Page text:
Category Archives: secrets

Pants on Fire

When you start talkin’ up Santa Claus to your newborn, what you don’t realize is that you’re setting yourself up for a sordid life of deceit. Keeping the magic alive involves a lot of work, and before you know it, you’re sneaking around buying gifts, speed wrapping them in a closet like some kind of Japanese game show contestant, and hiding them in places you yourself have no ability to recall come Christmas Eve night.

Because you had no foresight when you started the tradition, every year you have to buy yourself a gift from Santa or remind your husband to do it himself.

You have to make sure he wraps the gift in the specially designated “Santa” paper and labels it with a black Sharpie marker using Santa Script.

You have to remind him to dot his “i”s with a puffy heart and write his lower case “a”s in Times New Roman Sans Serif and then your husband is like, “Why don’t you just wrap and label this frikkin’ gift yourself?”

You spend so much time tracking him on NORAD and making up intricate explanations for Santa’s omniscience and magical powers of bilocation, that by the time Christmas Eve rolls around, you half believe that he’s really coming over.

You hope the reindeer find organic parsnips acceptable in lieu of carrots and debate whether they should be left on the cookie plate or the front steps.

You wonder whether it would be more believable if the reindeer left no trace of parsnip in their wake, or just the ends intact.

In the end, you break the parsnips in half and ask your husband to gnaw them down to the nubbin with his teeth.

You can’t even catch a break on Christmas morning because you have to remember which gifts came from Santa and which gifts came from you.

You have to shoot daggers with your eyes at relatives and friends who say point blank in front of your kid, “Where did you buy him that drum set?” And when they keep talking about it despite the fact that you are convulsing on the living room floor trying to pantomime, “STOP TALKING HE BELIEVES IN SANTA CLAUS OMG,” you have no choice but to tackle that person to the ground.

Despite all of this, you don’t much regret perpetrating the myth. Because you were a skeptical child who strong armed your parents into telling you the truth when you were but four years old, and now you wish you had believed for just a little while longer.

Because it is so much fun. And because as long as Santa is real, the world is a benign place where anything can happen, all of it good.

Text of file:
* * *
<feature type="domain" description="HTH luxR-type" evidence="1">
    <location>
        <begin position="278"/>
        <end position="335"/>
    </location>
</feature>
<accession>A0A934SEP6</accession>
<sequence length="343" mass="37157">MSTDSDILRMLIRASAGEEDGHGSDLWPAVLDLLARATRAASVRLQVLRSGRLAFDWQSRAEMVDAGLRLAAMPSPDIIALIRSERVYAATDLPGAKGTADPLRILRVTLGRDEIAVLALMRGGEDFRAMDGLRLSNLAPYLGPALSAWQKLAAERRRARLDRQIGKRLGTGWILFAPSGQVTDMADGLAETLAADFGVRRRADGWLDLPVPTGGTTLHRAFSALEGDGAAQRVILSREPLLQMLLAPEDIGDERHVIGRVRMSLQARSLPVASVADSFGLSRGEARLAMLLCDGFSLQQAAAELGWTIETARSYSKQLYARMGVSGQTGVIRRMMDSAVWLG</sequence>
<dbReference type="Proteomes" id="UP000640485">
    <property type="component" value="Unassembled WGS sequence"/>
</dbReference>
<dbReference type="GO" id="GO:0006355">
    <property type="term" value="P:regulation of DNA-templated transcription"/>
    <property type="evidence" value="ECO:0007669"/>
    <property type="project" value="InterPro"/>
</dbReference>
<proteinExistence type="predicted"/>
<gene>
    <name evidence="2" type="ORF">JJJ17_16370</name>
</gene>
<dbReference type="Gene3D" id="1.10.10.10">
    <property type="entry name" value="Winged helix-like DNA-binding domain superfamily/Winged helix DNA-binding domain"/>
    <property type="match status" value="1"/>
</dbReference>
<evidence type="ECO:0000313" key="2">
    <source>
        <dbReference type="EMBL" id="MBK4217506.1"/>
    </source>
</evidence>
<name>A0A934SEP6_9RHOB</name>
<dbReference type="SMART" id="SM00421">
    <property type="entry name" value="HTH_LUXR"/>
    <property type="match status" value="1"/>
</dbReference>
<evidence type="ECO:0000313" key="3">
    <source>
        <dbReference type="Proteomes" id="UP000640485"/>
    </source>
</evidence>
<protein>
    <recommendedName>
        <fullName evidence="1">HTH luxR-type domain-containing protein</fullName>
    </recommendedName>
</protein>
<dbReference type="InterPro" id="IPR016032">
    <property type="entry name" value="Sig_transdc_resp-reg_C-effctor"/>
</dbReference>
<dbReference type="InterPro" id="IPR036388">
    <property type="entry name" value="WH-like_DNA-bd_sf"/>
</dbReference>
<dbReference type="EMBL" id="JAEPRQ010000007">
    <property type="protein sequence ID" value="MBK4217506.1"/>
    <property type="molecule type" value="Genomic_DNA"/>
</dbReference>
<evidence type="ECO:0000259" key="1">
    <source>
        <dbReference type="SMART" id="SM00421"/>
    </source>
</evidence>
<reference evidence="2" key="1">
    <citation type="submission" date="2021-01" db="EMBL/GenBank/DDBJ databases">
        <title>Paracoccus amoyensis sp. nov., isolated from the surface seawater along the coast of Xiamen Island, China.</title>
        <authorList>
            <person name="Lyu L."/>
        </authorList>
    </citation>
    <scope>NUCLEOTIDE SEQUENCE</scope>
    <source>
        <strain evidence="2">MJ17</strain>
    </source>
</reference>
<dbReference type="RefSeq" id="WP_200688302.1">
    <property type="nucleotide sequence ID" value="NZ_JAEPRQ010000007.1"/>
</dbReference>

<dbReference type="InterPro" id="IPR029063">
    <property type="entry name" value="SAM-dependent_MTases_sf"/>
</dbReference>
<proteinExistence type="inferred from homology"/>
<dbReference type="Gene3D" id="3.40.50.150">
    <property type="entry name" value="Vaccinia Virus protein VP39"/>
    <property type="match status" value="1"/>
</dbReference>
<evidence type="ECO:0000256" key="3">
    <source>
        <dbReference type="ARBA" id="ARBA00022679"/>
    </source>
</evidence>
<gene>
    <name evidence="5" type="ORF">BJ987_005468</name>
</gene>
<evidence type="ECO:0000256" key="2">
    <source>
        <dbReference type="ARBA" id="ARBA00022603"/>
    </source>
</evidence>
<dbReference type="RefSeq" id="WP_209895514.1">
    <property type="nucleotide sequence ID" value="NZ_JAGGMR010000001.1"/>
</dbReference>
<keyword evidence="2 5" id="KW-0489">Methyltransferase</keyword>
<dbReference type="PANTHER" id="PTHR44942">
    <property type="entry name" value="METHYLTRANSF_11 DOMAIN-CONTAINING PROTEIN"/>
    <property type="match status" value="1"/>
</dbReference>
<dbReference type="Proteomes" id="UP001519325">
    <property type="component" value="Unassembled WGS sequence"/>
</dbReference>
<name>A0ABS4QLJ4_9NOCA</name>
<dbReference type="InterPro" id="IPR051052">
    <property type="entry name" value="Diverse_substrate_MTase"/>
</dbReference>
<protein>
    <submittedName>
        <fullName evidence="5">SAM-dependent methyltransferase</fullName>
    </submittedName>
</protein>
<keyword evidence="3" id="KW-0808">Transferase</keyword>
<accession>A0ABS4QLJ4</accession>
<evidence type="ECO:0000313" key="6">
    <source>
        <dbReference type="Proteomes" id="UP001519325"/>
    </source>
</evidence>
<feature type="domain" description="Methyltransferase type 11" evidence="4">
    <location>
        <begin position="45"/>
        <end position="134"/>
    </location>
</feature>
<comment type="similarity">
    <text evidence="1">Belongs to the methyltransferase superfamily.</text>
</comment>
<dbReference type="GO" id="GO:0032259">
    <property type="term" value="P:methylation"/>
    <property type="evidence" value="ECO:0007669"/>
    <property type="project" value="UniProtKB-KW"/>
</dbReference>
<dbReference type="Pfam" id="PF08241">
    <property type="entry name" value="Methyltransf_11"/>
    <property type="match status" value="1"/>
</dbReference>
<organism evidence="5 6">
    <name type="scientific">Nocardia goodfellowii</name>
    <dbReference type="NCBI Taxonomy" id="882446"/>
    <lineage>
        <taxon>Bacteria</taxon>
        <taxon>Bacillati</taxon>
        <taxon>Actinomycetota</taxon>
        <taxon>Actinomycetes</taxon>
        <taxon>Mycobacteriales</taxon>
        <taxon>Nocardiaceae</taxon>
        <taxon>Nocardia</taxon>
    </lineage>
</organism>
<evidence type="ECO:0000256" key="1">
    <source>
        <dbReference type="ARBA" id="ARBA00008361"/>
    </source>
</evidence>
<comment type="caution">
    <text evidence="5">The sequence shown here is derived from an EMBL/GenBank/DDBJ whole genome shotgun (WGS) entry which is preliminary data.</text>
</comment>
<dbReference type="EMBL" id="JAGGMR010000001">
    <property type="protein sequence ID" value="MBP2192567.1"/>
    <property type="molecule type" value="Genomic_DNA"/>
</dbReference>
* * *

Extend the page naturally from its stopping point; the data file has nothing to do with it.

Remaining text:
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I Don’t See Dead People, But I Wish I Would

I subscribe to a daily writing prompt, but I never do it. Putting that much thought into what I’m going to say, rather than just writing about my supermarket trials and tribulations, causes nervous beads of sweat pop out all over my brow. Today’s prompt, however, was to write about what I’d like to dream tonight, and I didn’t have to think much about this one at all – I want to dream my grandmother. But I don’t just want to dream about her, I . . . want her to visit.

There have been many reminders of the transiency of souls lately, in real life and on the Internet. Consequently, as I always do at times like these, I’ve been ruminating about the sweet hereafter. I like to think that I don’t need hard, empirical evidence of an afterlife, but I often find myself seeking out hints. I’ve been devouring books – about people who’ve had experiences that help them believe, and about NDEs (Near Death Experiences), during which individuals claim to have physically died and gone, if only for a moment, to another place which confirmed (for them) that there is something more.

I think it’s fascinating. And while I’m inclined to believe that some of these experiences are drug induced or fabrications, I think that many are authentic. And I get a little jealous. Because I’ve been waiting for a dead person to visit me for years. (Just kidding! But not really.) When I’ve really looked, I have picked up on signs that help me believe. There are things that have happened surrounding the deaths of my grandparents and uncle which, if I detailed them here for you, would seem inconsequential, but have proven mystical for me. Alas, I can’t say that I’ve ever glimpsed anything truly otherwordly, and I just want a little peek beyond the Veil.

Have you ever felt the presence of a loved one who has died in a dream? Have you had any experiences that have given you good goosebumps? I’d like to hear about them.

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